By Greg Ellison
(Oct. 15, 2021) In a sharp rebuke of the “highly irregular” election machinations executed by an Ocean Pines Board of Directors majority, Circuit Court Judge Sidney Campen on Wednesday blocked the majority’s plan to hold a new election of directors and ordered all ballots from the summer’s disputed contest to be counted publicly.
That counting, Campen made clear from the bench in Snow Hill, will include ballots cast for Richard Farr, who was disqualified midway through the election by then-association secretary Camilla Rogers.
Farr was deemed an eligible candidate in May at the start of the election but ruled ineligible by Rogers on July 27 after an anonymous phone call questioned his property ownership status through a family trust.
“I don’t want this case to drag out,” the judge said, referring to his pledge in September to fast-track Farr’s legal challenge of his disqualification so the regular election could be concluded.
On Aug. 30, Campen denied Farr’s request for an injunction to prevent the board from proceeding with the election process without him.
Campen ruled then that the board could continue its election work, but added he hoped the directors would do “the right thing.”
Apparently, they did not, in the view of Farr’s attorney, Bruce Bright of Ocean City, who returned to court Wednesday to ask the judge to reconsider his request for injunctive relief.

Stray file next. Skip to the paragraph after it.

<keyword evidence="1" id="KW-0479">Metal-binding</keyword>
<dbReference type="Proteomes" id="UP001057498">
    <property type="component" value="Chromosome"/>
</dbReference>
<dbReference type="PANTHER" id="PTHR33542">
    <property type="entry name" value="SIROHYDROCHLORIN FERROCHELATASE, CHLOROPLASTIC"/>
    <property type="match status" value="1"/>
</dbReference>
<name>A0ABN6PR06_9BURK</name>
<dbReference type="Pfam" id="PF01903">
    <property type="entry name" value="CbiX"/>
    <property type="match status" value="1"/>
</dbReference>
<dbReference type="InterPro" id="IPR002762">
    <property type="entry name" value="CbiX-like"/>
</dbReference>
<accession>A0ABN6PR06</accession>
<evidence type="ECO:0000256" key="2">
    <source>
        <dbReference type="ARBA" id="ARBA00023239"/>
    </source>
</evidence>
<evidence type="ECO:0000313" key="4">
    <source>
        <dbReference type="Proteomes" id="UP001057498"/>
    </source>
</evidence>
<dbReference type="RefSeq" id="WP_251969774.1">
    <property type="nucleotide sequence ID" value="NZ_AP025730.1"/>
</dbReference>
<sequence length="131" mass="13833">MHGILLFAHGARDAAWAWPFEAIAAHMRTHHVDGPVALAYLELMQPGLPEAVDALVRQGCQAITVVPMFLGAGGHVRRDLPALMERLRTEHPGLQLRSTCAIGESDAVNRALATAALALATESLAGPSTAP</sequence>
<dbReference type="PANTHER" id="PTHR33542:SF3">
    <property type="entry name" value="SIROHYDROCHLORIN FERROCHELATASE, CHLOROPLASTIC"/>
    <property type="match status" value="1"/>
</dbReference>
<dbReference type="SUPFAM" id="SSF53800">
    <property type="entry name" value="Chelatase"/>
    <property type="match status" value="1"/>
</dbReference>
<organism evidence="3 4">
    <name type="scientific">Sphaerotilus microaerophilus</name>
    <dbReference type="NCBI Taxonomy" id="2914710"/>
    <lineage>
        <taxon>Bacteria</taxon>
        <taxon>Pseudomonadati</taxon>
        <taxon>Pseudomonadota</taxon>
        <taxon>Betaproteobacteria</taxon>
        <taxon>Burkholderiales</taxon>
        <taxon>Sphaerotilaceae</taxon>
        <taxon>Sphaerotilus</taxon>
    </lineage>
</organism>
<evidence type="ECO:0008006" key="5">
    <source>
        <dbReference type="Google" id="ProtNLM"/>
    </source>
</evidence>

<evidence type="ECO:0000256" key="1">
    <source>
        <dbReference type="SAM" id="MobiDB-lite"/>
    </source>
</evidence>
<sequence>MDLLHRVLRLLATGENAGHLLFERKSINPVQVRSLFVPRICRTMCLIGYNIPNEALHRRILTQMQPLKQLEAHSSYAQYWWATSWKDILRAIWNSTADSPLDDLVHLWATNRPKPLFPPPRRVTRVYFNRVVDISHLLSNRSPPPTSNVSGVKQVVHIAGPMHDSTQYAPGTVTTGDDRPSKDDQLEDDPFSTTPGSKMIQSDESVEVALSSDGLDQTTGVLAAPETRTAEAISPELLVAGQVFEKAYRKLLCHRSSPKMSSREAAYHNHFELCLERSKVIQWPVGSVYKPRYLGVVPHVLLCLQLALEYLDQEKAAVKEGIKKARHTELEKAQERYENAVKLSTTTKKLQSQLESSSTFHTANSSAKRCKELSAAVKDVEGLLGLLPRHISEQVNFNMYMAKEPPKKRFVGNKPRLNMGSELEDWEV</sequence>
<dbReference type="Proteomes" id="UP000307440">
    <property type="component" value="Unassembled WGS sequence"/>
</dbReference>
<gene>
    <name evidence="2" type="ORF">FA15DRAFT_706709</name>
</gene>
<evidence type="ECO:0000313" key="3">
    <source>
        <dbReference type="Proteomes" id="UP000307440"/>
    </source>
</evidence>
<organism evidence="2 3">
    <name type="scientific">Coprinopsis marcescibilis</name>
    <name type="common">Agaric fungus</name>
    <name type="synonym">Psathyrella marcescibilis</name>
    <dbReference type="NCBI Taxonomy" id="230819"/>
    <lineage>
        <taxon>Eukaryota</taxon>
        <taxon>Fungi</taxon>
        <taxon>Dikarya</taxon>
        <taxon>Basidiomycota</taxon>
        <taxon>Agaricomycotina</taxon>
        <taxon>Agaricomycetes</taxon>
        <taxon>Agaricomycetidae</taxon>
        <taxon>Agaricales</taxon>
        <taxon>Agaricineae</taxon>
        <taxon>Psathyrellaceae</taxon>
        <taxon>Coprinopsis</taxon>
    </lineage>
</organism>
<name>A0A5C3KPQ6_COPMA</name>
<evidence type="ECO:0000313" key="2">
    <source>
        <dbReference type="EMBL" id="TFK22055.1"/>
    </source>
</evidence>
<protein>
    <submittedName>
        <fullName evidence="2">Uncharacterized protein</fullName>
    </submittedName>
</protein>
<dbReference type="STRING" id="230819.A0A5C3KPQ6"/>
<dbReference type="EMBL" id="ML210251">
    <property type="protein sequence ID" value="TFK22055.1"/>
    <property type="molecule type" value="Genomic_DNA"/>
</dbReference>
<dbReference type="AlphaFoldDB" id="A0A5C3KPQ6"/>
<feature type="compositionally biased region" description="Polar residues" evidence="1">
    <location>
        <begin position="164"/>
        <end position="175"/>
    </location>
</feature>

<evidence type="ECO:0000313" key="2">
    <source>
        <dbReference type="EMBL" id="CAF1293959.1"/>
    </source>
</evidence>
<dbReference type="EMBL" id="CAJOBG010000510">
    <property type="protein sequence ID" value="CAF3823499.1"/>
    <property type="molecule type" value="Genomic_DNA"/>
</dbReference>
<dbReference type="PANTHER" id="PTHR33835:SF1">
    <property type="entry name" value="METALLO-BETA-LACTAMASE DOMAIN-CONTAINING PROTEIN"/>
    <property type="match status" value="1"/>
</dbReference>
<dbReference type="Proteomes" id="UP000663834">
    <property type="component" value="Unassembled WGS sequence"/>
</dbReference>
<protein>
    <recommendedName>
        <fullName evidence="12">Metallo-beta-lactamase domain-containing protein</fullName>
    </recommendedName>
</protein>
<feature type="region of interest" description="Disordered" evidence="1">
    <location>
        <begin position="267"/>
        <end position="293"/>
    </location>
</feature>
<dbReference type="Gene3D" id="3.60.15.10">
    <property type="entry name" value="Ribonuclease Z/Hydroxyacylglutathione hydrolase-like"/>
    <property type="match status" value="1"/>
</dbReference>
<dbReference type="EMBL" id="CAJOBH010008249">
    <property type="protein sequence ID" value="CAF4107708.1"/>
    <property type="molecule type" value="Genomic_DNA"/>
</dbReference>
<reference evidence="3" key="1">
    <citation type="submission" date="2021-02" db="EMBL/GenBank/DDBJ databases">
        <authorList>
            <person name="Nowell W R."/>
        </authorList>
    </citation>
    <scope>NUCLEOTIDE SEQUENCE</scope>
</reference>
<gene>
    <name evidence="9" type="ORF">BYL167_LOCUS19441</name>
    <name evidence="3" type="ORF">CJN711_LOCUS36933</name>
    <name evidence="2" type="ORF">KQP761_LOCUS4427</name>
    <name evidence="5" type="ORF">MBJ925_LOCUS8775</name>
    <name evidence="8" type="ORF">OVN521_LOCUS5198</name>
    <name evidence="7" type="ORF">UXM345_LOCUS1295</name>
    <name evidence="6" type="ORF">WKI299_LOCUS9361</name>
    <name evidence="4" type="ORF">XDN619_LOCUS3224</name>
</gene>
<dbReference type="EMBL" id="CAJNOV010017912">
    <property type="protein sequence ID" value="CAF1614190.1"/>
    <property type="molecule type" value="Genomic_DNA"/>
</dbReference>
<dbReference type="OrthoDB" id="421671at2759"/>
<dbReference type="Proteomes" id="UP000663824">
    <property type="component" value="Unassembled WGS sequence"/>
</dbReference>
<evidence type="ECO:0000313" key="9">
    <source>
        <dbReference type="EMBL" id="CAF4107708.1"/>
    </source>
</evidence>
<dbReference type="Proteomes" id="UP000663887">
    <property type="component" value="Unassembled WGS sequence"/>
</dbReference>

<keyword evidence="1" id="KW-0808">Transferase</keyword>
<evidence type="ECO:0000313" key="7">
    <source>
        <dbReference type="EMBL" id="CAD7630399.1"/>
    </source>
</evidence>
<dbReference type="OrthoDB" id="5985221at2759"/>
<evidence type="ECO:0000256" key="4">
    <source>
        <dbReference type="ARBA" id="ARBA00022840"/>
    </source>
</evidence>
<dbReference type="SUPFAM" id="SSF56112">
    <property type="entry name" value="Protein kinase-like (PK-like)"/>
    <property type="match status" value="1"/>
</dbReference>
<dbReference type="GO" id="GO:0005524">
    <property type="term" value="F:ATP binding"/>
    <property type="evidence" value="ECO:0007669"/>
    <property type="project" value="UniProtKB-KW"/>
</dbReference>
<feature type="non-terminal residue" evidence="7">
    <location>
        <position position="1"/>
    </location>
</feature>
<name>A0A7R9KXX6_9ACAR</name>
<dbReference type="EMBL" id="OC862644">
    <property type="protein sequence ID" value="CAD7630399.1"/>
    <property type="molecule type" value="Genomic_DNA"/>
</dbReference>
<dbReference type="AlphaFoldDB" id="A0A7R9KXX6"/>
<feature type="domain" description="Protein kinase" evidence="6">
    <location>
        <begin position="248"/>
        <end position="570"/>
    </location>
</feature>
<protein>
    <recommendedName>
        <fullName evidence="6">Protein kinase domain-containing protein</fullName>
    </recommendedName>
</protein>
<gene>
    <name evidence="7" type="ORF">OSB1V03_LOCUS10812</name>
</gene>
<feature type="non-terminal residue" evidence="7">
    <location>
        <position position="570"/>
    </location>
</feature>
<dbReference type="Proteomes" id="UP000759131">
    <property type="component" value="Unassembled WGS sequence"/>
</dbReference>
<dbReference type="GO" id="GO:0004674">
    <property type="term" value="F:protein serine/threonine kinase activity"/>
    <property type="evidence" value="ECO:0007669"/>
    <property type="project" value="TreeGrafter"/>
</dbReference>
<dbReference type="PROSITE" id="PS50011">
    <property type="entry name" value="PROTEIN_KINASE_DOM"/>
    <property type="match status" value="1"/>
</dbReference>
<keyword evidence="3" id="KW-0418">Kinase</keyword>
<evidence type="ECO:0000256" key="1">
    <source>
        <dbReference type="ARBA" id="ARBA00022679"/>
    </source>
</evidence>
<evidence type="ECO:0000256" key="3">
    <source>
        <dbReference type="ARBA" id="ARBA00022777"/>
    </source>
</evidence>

“We’re not seeking same injunction as before,” Bright told the court, referring to the new election about to get underway.
He said his renewed request followed the board’s 4-3 vote on Sept. 30 to stage a new election without Farr on the ballot.
During the same meeting the board also deadlocked 3-3-on counting previous ballots, preventing any action from occurring.
Bright reminded Campen that during the Aug. 30 hearing the judge had expressed interest in the ballot count taking place.
“Expectations were that Ocean Pines would count and hopefully publish the results,” he said.
Campen said his previous denial of the preliminary injunction was to allow the board to count the votes. He then added, “This new election games the system.”
Three days after the most recent hearing on Sept. 27, the board convened a special meeting and opted to re-stage the contest, saying its purpose was to avoid disenfranchising voters.
Bright also criticized former Director Rogers, who resigned during the board’s Sept. 30 meeting.
“The secretary’s disqualification (of Farr) was facially arbitrary,” he said. “She looked at three words in the bylaws and disregarded everything else.”
Bright said the community’s governing documents give precedence in such matters to the homeowner’s association’s declaration of restrictions.
Bright also said the association was scheduled to mail ballots to property owners for the new election today (Friday).
“We are seeking injunctive relief at a minimum,” he said.
Campen asked if the bylaws allowed the association secretary to revise candidate eligibility status during the course of an election.
“If she had denied early on, we wouldn’t be here,” he said.
Campen also said the bylaws include mechanisms to remove duly elected board members through either a two-thirds directors vote or a referendum.
“Instead, they issued a letter in the middle of the election stating [Farr] was ineligible,” he said.
Campen also took exception to Director Frank Daly’s participation in the majority’s vote to hold a new election, in which he would be one of three candidates vying for two open positions.
“It gives him a lock on getting the position,” he said.
Campen said the recent courses of action pursued by the board were “highly irregular.”
In addition to ordering all ballots counted by the end of this month, Campen scheduled a trial on Nov. 15 to hear arguments on Farr’s eligibility and the board’s election decisions.
“We need to get this case over so the board can move forward,” he said.